Werner G. Schoeler

The Baltimore Sun

Werner G. Schoeler, a retired Baltimore County District Court judge and a coin collector, died Friday of sepsis at Summit Park Health and Rehabilitation Center in Catonsville. The longtime Catonsville resident was 78.

Judge Schoeler was born in Baltimore and raised on Harlem Avenue. He was a 1948 graduate of Polytechnic Institute and earned a bachelor's degree from the University of Maryland in College Park.

While studying at the University of Maryland and for his law degree, which he earned from the University of Baltimore in 1953, Judge Schoeler worked at United States Fidelity & Guaranty Co.

Judge Schoeler met his future law partner, Roland Bounds, while working at USF&G;, and after passing the Maryland Bar in 1954, he established a general law practice at the Charing Cross Shopping Center.

In addition to his legal work, he sold insurance and real estate and provided income tax preparation services to "make ends meet" in those early days, said his son, Kevin G. Schoeler of Santa Monica, Calif.

After establishing his law firm, he and Mr. Bounds merged their practices to form the Catonsville law firm of Bounds & Schoeler.

"We were two young guys doing a law practice and trying to survive," Mr. Bounds said yesterday. "He was a stand-up straight guy - he said what he meant and meant what he said."

As a teenager, Louis J. Weinkam Sr. first got to know Judge Schoeler.

"I was working as a soda jerk at the Charing Cross Shopping Center, and he had his office on the second floor," he said. "He'd come down each day to get coffee and lunch, and I'd talk to him."

Years later, after Mr. Weinkam became a Catonsville attorney, he came to know Judge Schoeler professionally.

"He was very serious, and while he seemed gruff, he was very fair. If someone violated a break he'd given them, he wouldn't tolerate their excuses," said Weinkam said.

"Werner always made sure that justice was served, and he never berated lawyers or clients in the courtroom," he said.

"Of course, over the years, I didn't win every case in his courtroom, that's the nature of the business, but I always knew that he'd render a fair verdict," Mr. Weinkam said.

Carol W. Peabody was 18 when she went to work in 1966 for Judge Schoeler, who at that time was still practicing law with Mr. Bounds at Charing Cross Shopping Center.

"He hired me right out of high school," said Mrs. Peabody, who is a legal assistant and office manager at the law firm where Mr. Bounds still practices.

"Judge Schoeler was absolutely one super person, and it was like having my dad working with me while I was at work," she said. "If I had a problem, he'd take the time and help me figure it out."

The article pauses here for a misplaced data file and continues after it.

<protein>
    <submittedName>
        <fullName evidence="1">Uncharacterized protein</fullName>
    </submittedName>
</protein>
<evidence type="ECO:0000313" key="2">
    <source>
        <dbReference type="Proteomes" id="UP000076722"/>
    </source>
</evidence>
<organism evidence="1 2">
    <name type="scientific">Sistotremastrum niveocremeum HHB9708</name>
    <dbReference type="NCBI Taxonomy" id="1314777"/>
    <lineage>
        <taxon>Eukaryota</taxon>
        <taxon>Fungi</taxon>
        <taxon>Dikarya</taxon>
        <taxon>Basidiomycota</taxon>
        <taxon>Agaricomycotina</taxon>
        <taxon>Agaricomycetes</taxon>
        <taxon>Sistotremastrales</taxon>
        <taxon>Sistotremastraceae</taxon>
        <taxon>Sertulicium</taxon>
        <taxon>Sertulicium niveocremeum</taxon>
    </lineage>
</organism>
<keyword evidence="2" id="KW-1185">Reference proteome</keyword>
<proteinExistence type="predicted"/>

In addition to his legal work, Judge Schoeler also served as an associate judge for the People's Court of Baltimore County from 1964 to 1968.

In 1971, Judge Schoeler was appointed to the District Court of Maryland by Gov. Marvin Mandel.

He retired in 1988.

"I used to see Werner holding court at the Double T Diner in Catonsville, where he met friends each morning there for breakfast," said retired Baltimore County Circuit Judge John F. Fader II.

"He was a rather nondescript fellow but was very polite and nice to everyone," Judge Fader said. "He was truly a mainstay of the Catonsville community."

Kevin Schoeler said that his father was "ultimately best-known for his rigorous honesty and adherence to a strict moral code."

"He could be very tough but he was motivated by solely wanting to do good for people and by doing the right thing," his son said. "Punishment, as part of his job as a judge, was fueled by his desire to improve society and the lives of those who appeared before him in his courtrooms."

Judge Schoeler was a past member of the Maryland State and Baltimore County bar associations, the American Judicature Society and the Baltimore County Citizens' Council on Drug and Alcohol Abuse.

He was also a past member and former officer of Sigma Delta Kappa and the Catonsville chapter of the National Exchange Club.

He had been a member of Zion Lutheran Church and was a former president of the church council.

Judge Schoeler enjoyed gardening, reading, travel and collecting American coins.

No services will be held.

Also surviving are his wife of 51 years, the former Ingrid Buchal; two daughters, Anita I. Mitzel of Catonsville and Karen A. Zdunich of Phoenix, Ariz.; and two grandchildren.

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